SpongeBob mushroom discovered in forests of Borneo

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SpongeBob mushroom

Sponge­Bob mushroom

Sing it with us: What lives in the rain­for­est, under a tree? Spongi­forma squarepantsii, a new species of mush­room almost as strange as its car­toon namesake.

Its dis­cov­ery in the forests of Bor­neo, says San Fran­cisco State Uni­ver­sity researcher Den­nis Des­jardin, sug­gests that even some of the most charis­matic char­ac­ters in the fun­gal king­dom are yet to be identified.

Shaped like a sea sponge, S. squarepantsii was found in 2010 in the Lam­bir Hills in Sarawak, Malaysia. It is bright orange — although it can turn pur­ple when sprin­kled with a strong chem­i­cal base — and smells “vaguely fruity or strongly musty,” accord­ing to Des­jardin and col­leagues’ descrip­tion pub­lished in the jour­nal Mycologia.

Under a scan­ning elec­tron micro­scope, the spore-producing area of the fun­gus looks like a seafloor car­peted in tube sponges, which fur­ther con­vinced the researchers to name their find after the famous star of Nickelodeon’s Sponge­Bob SquarePants.

The new species is only one of two species in the Spongi­forma genus. The other species is found in cen­tral Thai­land, and dif­fers in color and odor. But close exam­i­na­tion of the fungi and genetic analy­sis revealed that the two were rel­a­tives liv­ing thou­sands of miles apart.

We expect that it has a wider range than these two areas,” said Des­jardin, a pro­fes­sor in ecol­ogy and evo­lu­tion in the SFSU Biol­ogy Depart­ment. “But per­haps we haven’t seen it in more places because we haven’t col­lected it yet in some of the under­ex­plored forests of the region.”

Des­jardin said Spongi­forma are related to a group of mush­rooms that includes the tasty porcini. But the genus sports an unusual look that is far from the expected cap and stem style.

It’s just like a sponge with these big hol­low holes,” he explained. “When it’s wet and moist and fresh, you can wring water out of it and it will spring back to its orig­i­nal size. Most mush­rooms don’t do that.”

Spongiforma’s ances­tors had a cap and stem, but these char­ac­ters have been lost over time — a com­mon occur­rence in fungi, Des­jardin noted.

The cap and stem design is an ele­gant evo­lu­tion­ary solu­tion to a fun­gal prob­lem. The stem lifts the fun­gus’ repro­duc­tive spores off the ground so that they can be dis­persed more eas­ily by wind and pass­ing ani­mals, while the cap pro­tects the spores from dry­ing out in their lofty but exposed position.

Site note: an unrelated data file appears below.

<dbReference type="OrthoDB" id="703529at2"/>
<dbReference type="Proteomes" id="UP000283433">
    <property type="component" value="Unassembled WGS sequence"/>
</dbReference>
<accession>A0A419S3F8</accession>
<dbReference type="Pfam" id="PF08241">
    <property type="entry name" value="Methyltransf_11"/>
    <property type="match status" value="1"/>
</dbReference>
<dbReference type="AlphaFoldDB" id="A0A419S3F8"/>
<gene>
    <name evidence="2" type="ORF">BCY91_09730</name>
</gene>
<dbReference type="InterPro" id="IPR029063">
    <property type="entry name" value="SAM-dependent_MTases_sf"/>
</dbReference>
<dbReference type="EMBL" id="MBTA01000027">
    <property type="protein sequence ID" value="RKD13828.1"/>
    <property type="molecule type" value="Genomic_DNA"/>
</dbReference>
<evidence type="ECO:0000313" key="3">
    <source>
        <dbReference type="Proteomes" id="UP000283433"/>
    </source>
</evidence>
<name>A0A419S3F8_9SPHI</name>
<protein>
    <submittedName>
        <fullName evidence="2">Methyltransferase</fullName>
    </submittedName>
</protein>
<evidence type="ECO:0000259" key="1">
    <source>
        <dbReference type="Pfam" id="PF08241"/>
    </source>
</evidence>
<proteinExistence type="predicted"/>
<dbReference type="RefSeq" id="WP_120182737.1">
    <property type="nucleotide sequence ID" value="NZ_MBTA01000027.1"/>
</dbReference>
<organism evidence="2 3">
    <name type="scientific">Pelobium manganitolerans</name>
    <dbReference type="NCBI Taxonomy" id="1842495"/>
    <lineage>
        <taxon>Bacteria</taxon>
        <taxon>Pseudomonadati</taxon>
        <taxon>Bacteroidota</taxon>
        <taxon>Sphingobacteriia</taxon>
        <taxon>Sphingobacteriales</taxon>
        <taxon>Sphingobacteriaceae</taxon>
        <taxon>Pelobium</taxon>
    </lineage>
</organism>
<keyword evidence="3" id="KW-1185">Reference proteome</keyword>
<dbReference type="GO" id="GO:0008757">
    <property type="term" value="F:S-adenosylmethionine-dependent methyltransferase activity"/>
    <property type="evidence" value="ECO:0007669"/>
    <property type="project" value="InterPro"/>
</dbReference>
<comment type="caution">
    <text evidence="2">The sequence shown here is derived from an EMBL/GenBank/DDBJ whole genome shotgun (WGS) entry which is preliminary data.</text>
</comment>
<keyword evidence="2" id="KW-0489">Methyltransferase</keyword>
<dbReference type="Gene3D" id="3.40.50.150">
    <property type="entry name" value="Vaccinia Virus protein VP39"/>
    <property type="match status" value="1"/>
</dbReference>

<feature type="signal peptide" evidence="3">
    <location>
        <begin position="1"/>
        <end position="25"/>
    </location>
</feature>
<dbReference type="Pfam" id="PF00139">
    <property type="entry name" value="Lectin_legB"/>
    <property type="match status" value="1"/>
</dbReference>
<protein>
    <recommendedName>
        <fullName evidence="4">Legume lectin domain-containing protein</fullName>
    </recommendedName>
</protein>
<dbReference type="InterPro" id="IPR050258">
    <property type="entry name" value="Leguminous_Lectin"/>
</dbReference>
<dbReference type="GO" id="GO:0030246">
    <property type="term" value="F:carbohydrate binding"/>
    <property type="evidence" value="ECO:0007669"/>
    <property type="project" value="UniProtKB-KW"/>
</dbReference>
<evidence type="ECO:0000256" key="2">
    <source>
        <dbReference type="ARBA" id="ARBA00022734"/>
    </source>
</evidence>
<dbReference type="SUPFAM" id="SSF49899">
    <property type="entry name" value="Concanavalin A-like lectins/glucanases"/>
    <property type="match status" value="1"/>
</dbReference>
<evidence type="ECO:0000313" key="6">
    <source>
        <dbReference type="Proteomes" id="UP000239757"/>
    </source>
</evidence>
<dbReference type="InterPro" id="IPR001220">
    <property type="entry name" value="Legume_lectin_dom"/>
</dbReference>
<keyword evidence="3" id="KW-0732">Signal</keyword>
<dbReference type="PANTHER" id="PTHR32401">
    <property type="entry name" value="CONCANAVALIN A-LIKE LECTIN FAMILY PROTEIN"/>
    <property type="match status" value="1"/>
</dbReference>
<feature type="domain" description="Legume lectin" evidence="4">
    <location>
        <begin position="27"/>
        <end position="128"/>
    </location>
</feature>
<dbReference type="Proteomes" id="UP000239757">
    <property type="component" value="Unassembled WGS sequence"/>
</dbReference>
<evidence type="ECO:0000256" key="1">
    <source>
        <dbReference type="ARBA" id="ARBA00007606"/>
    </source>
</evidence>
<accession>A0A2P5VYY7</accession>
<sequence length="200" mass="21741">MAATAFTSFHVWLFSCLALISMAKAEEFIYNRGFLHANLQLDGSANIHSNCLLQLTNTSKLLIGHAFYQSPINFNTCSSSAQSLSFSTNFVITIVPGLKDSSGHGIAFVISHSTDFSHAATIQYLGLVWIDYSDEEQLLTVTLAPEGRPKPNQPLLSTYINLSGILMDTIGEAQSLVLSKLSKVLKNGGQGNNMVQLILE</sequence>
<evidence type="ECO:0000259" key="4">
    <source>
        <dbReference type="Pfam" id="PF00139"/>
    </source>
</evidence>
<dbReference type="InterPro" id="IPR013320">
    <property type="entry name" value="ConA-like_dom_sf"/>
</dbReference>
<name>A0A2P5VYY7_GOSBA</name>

In its humid home, Spongi­forma has taken a dif­fer­ent approach to keep­ing its spores wet. “It’s become gelati­nous or rub­bery,” Des­jardin said. “Its adap­ta­tion is to revive very quickly if it dries out, by absorb­ing very small amounts of mois­ture from the air.”

S. squarepantsii now has another claim to fame: It joins the five per­cent of species in the vast and diverse King­dom Fungi that have been for­mally named. Researchers esti­mate that there may be any­where from 1.5 to 3 mil­lion fun­gal species.

Most of these are very cryp­tic, molds and lit­tle things, most of them are not mush­rooms,” Des­jardin said. But even mush­rooms — which are sort of like the big game of the fun­gal world — are mostly unknown.

We go to under­ex­plored forests around the world, and we spend months at a time col­lect­ing all the mush­rooms and focus­ing on var­i­ous groups,” Des­jardin said. “And when we do that type of work, on aver­age, any­where from 25 per­cent to 30 per­cent of the species are new to science.”

Des­jardin and his col­league Don Hemmes of the Uni­ver­sity of Hawaii at Hilo will describe five new white-spored species of mush­rooms from the native moun­tain forests of Hawaii in an upcom­ing issue of Mycologia.

The Hawai­ian species are among the diverse set of organ­isms found on the islands and nowhere else in the world. Des­jardin and his col­leagues are rac­ing to dis­cover and study the islands’ fungi before native forests suc­cumb to agri­cul­ture and grazing.

We don’t know what’s there, and that keeps us from truly under­stand­ing how these habi­tats func­tion,” Des­jardin said. “But we think that all this diver­sity is nec­es­sary to make the forests work the way they’re sup­posed to work.”

Spongi­forma squarepantsii, a new species of gas­teroid bolete from Bor­neo” was pub­lished online May 10 in Mycologia.

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About Paul Anderson

Paul is an old-timer here at BCDB- his contributions go back to before the site! Paul is widely regarded as a Disney historian, and is also on staff at the Disney Museum in San Francisco. Paul is also a contributing historian for D23, the Disney Club. Paul has published several books and magazine articles on Disney history, too. You are welcome to drop Paul a line here.


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